Bart Van Loo, Nancy Forest-Flier
A masterful history of the great dynasty of the Netherlands’ Middle Ages.
‘A sumptuous feast of a book’ The Times, Books of the Year
‘Thrillingly colourful and entertaining’ Sunday Times
‘A thrilling narrative of the brutal dazzlingly rich wildly ambitious duchy’ Simon Sebag Montefiore
5 stars! Daily Telegraph
‘A masterpiece’ De Morgen
‘A history book that reads like a thriller’ Le Soir
At the end of the fifteenth century, Burgundy was extinguished as an independent state. It had been a fabulously wealthy, turbulent region situated between France and Germany, with close links to the English kingdom. Torn apart by the dynastic struggles of early modern Europe, this extraordinary realm vanished from the map. But it became the cradle of what we now know as the Low Countries, modern Belgium and the Netherlands. This is the story of a thousand years, a compulsively readable narrative history of ambitious aristocrats, family dysfunction, treachery, savage battles, luxury and madness. It is about the decline of knightly ideals and the awakening of individualism and of cities, the struggle for dominance in the heart of northern Europe, bloody military campaigns and fatally bad marriages. It is also a remarkable cultural history, of great art and architecture and music emerging despite the violence and the chaos of the tension between rival dynasties.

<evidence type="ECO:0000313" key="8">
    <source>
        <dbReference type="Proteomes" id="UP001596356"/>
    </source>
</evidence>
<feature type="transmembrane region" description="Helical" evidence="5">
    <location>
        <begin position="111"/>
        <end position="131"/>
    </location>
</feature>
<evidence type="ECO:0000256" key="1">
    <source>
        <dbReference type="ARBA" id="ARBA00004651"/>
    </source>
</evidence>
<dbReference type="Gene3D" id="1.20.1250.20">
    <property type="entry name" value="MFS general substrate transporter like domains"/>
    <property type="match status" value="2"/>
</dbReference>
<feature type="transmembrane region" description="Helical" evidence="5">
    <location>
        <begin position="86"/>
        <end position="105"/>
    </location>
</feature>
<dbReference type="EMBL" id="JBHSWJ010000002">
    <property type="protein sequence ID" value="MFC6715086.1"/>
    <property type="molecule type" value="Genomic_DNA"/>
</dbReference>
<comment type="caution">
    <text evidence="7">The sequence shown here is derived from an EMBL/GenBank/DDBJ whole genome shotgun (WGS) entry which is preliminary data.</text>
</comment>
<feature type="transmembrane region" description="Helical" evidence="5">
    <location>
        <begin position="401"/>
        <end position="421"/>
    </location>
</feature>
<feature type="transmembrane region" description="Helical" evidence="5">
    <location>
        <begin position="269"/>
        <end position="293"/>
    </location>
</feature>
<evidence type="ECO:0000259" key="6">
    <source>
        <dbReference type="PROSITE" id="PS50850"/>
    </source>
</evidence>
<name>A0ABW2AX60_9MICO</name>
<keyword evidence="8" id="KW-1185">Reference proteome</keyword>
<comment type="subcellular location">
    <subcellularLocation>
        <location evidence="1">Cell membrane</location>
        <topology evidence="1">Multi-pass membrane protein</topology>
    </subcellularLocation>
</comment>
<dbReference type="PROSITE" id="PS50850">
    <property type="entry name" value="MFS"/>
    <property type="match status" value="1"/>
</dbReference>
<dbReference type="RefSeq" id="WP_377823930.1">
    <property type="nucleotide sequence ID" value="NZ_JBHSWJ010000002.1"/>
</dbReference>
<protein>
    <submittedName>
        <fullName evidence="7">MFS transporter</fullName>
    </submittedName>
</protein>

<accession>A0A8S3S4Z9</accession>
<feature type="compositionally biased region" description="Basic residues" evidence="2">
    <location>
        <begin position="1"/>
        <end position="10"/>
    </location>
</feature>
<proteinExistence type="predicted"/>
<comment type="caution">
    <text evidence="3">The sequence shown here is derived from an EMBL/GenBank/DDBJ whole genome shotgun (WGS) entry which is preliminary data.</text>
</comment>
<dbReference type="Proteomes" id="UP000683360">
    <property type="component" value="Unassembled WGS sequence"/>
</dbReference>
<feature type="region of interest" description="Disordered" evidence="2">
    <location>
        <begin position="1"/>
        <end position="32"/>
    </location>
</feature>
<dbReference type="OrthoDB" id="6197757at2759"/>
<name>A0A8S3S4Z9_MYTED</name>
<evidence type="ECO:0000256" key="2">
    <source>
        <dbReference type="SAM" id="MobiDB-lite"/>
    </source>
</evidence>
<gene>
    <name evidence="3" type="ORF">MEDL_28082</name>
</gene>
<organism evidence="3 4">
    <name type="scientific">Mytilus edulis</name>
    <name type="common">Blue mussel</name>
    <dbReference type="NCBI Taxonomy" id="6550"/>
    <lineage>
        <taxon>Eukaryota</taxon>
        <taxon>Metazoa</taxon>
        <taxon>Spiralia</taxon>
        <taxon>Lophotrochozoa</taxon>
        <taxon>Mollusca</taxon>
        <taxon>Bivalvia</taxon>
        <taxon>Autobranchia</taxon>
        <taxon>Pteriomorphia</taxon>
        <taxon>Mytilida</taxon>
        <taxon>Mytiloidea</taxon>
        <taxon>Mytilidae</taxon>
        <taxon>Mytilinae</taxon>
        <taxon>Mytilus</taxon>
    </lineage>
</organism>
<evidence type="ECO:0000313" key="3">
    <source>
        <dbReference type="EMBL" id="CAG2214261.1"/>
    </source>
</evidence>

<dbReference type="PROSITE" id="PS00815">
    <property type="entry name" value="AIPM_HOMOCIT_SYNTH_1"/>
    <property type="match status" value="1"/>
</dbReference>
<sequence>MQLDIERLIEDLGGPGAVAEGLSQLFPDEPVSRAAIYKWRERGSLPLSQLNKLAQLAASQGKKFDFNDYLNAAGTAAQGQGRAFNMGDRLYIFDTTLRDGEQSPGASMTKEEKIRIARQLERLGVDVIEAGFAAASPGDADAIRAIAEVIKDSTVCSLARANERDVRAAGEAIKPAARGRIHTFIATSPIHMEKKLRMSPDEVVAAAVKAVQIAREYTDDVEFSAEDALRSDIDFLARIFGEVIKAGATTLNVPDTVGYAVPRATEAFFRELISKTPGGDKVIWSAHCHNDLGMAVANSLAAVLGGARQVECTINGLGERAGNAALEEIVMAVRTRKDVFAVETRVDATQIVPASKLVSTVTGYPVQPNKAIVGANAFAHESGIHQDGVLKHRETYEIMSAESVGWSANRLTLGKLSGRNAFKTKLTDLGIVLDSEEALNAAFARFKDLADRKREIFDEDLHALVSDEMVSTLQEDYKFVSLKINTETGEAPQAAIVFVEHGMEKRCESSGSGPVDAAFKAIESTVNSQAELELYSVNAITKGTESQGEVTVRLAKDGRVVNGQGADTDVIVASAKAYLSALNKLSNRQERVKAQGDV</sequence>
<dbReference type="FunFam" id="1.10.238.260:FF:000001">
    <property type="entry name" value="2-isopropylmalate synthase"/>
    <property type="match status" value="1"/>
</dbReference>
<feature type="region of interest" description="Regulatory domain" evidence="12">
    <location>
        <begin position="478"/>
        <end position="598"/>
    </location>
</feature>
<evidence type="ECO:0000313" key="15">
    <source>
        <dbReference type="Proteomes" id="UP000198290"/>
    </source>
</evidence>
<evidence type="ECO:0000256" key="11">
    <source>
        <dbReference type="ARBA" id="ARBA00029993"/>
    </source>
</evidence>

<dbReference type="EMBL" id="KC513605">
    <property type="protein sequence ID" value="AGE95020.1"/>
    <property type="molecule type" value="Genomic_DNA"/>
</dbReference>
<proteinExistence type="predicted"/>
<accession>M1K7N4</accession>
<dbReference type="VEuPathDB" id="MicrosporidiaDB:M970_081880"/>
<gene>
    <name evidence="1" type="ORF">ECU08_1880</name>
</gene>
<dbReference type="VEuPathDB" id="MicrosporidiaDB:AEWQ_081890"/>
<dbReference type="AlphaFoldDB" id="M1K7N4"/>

Bart Van Loo does something extremely difficult; he brings to life an illusion of a state in an unfamiliar world. And he does this with such verve and energy that you very nearly believe it * Literary Review * A thrilling narrative of the brutal dazzlingly rich wildly ambitious duchy that was the most advanced and sophisticated economy and the most extravagant flashy court of its time. Filled with flamboyant murderous and debauched dukes, courtesans, courtiers and maniacs, it is a total pleasure to read -- Simon Sebag Montefiore, Aspects of History, Books of the Year In this perky popular history, a bestseller on mainland Europe, Bart Van Loo traces the steady rise and sudden end of the Burgundians, sprinkling his narrative with many entertaining asides * The Times * Bart van Loo is in top form. The Burgundians reads like a train and hits you like a sledgehammer. A masterpiece... He does not try to be a wise man or a moralist. What he does make clear is that that the history of early Dutch unification is one that came about both through excessive bloodshed and praiseworthy magnanimity. Mission accomplished' * De Morgen * History told - and well told, too - for those who value narrative at least as much as the finicky details of economics or treaty-making * Daily Telegraph * To narrate the legendary story of the dukes of Burgundy, you need a learned and visionary guide like Bart Van Loo... A masterful work' * Le Figaro * Suitably epic * BBC History Magazine * A sparkling history of the origins of the Low Countries... Van Loo arouses interest in the past among thousands of readers, spectators and listeners in an inimitable way' * The Low Countries * A pleasure to read from start to finish. How fortunate that Van Loo is not just a historian but also a writer. Truly spectacular! * Neue Zuricher Zeitung * The political and the personal, economics and culture, belief and violence, success and failure, major developments and spicy details - it's all there. The Burgundians expertly draws on the latest scientific insights, but is also told with lightness and elegance' -- Frits van Oostrom The formidable saga of our Burgundian origins. Over 650 pages that read like a great political adventure novel, a Game of Thrones soap opera where everything is true * La Libre Belgique * Full of cliff hangers and moving passages. Irresistible -- Herman Pleij Bart van Loo is back and emerges once again as a true storyteller. Van Loo is the perfect guide through the past. It is as if we are there * De Standaard * A history book that reads like a thriller * Le Soir * Colourful and multidimensional: a Belgian master storyteller * Kulturradio, SWR2 * Narrative history of the highest level... The author conjures the tastes, smells, colours and feelings of the past' * Kulturradio, WDR 3 * Thrillingly colourful and entertaining * Sunday Times * Most of us think of wine when we hear the word 'Burgundy', but Bart Van Loo uncovers a lost empire of mad dukes, strange delicacies and great wealth * The Times, Books of the Year * A worthwhile and satisfying read * Sunday Independent * A sumptuous feast of a book... Van Loo recreates the world of Ghent and Bruges in loving detail, a bustling, blood-soaked landscape of quays, merchants and money changers' * The Times, '21 best history books of 2021' * Lively, anecdotal unpicking of this fascinating but nebulous entity * New Statesman * Belgian historian Bart Van Loo tells its story in 'rollicking' style * The Week * Stuffed with elaborate feasts and bloody battles, Van Loo's thrillingly colourful and entertaining book has been an enormous success in his native Belgium and it's easy to see why * Sunday Times *
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